Back Modifications (3)
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Buttercup

By lesstow
Trying to capture something colourful in Black and White

Tags: Flower Black and white Macro close-up

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Comments


dudler Plus
15 861 1489 England
25 May 2019 4:16PM
Welcome to the Critique Gallery, Les.

You say you're trying to capture something colourful in black-and-white, but you don't say why - or whether you think you've succeeded...

For my money, it's not quite worked - the result is somewhere between very subtle and contrasty, and so it's neither one thing nor the other. I can envisage a John Blakemore poem in light greys, or possibly something harsh or contrasty, but i feel it needs to be one or the other.

I'm intrigued as to why you want to remove the colour, as most togs would relish the variations that full colour gives. Please tell me more...

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lesstow 8 77 United Kingdom
25 May 2019 6:30PM
I was trying to capture the image so it still has an impact even though the colour wasn't there so that the viewers imagination added the colour back. If that makes sense. I do see what you mean about contrast.
dudler Plus
15 861 1489 England
25 May 2019 6:43PM
Thanks for the response: I've belatedly uploaded a vaguely-Blakemore-like version.
pamelajean Plus
13 1.1k 2080 United Kingdom
25 May 2019 8:27PM
I fully understand your aim here, but don't feel that it has the impact you were hoping for.

Our eyes see in colour, but to be successful in black and white photography, you should try to train your eyes to see the world in tones of grey. Developing an eye for mono photogaphy takes time. You may already have the ability, or you may need to practice it. It's a good idea to pre-visualise your subject as a mono picture.
If you can, try to see the colour image in your viewfinder as a mono image. How will it translate to black and white? Will it be successful? Does it have enough different tones?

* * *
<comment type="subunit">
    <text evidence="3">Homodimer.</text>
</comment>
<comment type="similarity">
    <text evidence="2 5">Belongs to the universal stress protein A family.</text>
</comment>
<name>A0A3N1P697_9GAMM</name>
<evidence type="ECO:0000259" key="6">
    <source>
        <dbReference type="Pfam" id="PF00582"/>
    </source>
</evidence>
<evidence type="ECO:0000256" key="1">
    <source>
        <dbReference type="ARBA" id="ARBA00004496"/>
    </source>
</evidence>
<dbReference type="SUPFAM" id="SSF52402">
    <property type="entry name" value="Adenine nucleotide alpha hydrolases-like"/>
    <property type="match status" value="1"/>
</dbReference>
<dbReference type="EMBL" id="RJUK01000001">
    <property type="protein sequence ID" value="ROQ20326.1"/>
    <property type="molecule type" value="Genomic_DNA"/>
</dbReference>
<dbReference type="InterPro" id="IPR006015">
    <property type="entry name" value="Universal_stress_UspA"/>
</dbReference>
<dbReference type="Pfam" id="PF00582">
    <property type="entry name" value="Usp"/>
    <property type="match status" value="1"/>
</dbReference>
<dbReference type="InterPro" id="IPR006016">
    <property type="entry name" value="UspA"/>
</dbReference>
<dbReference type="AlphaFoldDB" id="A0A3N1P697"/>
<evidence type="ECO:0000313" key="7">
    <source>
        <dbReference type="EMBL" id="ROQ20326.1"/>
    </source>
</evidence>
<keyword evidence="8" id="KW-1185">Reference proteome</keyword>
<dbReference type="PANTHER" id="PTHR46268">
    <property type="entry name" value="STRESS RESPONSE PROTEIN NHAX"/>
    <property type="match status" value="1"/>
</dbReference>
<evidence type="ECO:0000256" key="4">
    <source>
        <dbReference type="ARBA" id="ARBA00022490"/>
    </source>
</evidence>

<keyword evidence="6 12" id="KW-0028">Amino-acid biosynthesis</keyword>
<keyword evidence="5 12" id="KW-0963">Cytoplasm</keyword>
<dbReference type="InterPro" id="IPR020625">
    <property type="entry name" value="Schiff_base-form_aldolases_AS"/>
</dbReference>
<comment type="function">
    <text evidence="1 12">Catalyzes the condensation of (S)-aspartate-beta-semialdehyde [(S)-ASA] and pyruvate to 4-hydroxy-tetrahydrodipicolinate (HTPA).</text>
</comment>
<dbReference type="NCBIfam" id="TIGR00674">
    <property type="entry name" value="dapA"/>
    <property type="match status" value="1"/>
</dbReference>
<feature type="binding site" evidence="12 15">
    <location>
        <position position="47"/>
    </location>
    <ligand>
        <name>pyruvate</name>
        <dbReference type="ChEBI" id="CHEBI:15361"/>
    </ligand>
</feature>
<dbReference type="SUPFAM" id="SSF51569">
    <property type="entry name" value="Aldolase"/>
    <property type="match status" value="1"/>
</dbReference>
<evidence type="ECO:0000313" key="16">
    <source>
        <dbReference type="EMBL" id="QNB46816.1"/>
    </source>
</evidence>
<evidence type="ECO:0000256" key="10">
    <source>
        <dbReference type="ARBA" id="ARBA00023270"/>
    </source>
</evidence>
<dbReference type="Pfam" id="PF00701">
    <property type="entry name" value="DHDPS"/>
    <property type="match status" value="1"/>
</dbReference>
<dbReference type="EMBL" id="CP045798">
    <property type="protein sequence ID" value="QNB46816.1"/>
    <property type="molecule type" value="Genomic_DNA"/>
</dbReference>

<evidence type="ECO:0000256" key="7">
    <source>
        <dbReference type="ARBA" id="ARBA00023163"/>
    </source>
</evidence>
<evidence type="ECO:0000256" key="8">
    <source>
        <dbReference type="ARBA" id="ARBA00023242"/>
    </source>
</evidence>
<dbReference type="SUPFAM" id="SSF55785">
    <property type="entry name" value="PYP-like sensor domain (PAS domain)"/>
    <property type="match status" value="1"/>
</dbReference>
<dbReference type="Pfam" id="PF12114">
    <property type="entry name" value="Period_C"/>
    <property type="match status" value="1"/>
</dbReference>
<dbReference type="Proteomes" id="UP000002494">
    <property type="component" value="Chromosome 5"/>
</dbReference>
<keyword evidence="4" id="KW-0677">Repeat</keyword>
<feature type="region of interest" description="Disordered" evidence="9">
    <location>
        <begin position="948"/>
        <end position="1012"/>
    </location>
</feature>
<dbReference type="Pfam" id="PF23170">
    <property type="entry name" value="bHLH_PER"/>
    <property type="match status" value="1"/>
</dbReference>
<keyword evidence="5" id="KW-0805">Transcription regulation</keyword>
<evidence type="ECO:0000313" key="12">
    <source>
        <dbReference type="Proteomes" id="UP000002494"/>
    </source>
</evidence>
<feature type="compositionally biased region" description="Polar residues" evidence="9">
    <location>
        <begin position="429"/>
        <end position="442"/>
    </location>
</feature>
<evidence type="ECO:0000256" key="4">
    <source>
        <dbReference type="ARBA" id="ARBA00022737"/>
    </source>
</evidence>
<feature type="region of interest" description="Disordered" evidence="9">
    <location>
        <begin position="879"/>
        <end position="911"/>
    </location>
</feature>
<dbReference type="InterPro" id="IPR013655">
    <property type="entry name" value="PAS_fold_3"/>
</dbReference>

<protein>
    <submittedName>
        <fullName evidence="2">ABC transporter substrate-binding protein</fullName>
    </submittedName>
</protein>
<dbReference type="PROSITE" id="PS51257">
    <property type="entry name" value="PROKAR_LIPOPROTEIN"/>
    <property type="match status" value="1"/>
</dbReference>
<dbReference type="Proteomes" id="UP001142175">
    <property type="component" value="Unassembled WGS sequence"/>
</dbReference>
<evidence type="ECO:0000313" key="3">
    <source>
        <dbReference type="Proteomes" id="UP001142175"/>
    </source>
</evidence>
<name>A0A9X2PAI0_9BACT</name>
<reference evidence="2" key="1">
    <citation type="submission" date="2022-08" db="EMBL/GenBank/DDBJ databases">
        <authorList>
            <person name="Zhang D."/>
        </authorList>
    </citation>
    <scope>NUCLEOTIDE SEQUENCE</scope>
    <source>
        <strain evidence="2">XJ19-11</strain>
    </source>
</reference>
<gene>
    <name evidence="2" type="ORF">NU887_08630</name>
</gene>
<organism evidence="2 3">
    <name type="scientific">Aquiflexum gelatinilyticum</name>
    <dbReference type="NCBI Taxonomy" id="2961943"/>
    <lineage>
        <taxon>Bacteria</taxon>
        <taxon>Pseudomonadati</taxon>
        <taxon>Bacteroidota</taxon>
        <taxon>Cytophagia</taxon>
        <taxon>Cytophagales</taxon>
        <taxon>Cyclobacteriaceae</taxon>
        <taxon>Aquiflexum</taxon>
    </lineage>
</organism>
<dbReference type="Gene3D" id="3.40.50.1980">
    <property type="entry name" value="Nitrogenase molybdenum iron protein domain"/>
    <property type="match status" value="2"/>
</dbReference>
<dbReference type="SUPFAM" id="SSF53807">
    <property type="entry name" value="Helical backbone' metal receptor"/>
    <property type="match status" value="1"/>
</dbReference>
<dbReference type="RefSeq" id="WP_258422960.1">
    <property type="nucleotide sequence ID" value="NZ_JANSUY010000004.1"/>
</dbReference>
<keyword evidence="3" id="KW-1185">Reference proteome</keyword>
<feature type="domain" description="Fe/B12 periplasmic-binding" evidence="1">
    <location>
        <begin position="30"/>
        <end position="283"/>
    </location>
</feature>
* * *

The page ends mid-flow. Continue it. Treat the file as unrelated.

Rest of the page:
Some subjects will rely on colour for mood or impact, so converting that type of picture might not work well.

With the colour stripped away, your image becomes reliant on tones, texture and contrast. You need contast in order to show the tonal differences in your photo. You also need good light and distinctive shapes.

Choosing a single flower, as here, makes it simpler. You have set a fairly bright flower against a fairly dark background, and have automatically achieved separation. However, I feel that you need to have more in focus, clearly showing the texture of the petals and some clarity in those hairy parts underneath. I suspect that this looked quite nice in colour. Shooting the buttercup from the top would allow you to have more of it in focus because most of it will be in the same focal plane. But how much is sharp is a personal choice.

Keep practicing, this is a good start, and you will inevitably develop an eye for a good mono picture.

Pamela.
banehawi Plus
15 2.0k 4006 Canada
26 May 2019 1:27PM
Its always good to experiment. Even when converting to mono, experiment with different techniques, and filters, - some will surprise you.
Theres good petal detail here than can be exploited.

If you still have the colour original, can you upload it here on this page as your own mod? Click modifications, then upload, and select the colour version.


Regards


Willie
dudler Plus
15 861 1489 England
26 May 2019 6:13PM
Thank you for the colour versaion.

And it definitely shows one motivation for going to a B/W version - the colours don't particularly inspire one - the yellow is lovely, but the background isn't quite a contrast, and the overall effect is a bit weak. Did you feel the same about it, I wonder?

So maybe there's somethign about finding both colour and tonal contrasts i nthe background.

Pamela suggests more sharpness - you've focussed on the underside of the nearest petal, which is lovely, but there are other areas (notably the hairs that Pamela mentions) that sort of cry out to be sharp.

So, a couple of thoughts - go even closer, and make it all about that single petal? Or increase depth of field to get more sharp, possibly using focus stacking? (Please ask if you aren't familiar with the term.)
26 May 2019 10:16PM
As Pamela says, black & white photography is all about tonal variations, textures, and contrasts, and I think the single biggest improvement you could make here would be to take the brightness way way down while boosting the contrast. That will dispense with the bland background and show up what texture there is in the flower petal. A simple adjustment that can make a big difference to the final result.
I'll upload a mod to show what I mean.

Alan
dudler Plus
15 861 1489 England
28 May 2019 6:48PM
Alan's provided a mod which takes things all the way in the opposite direction to mine.

There's a Bibilcal criticism of things that are lukewarm: maybe the same principle applies in pictures...

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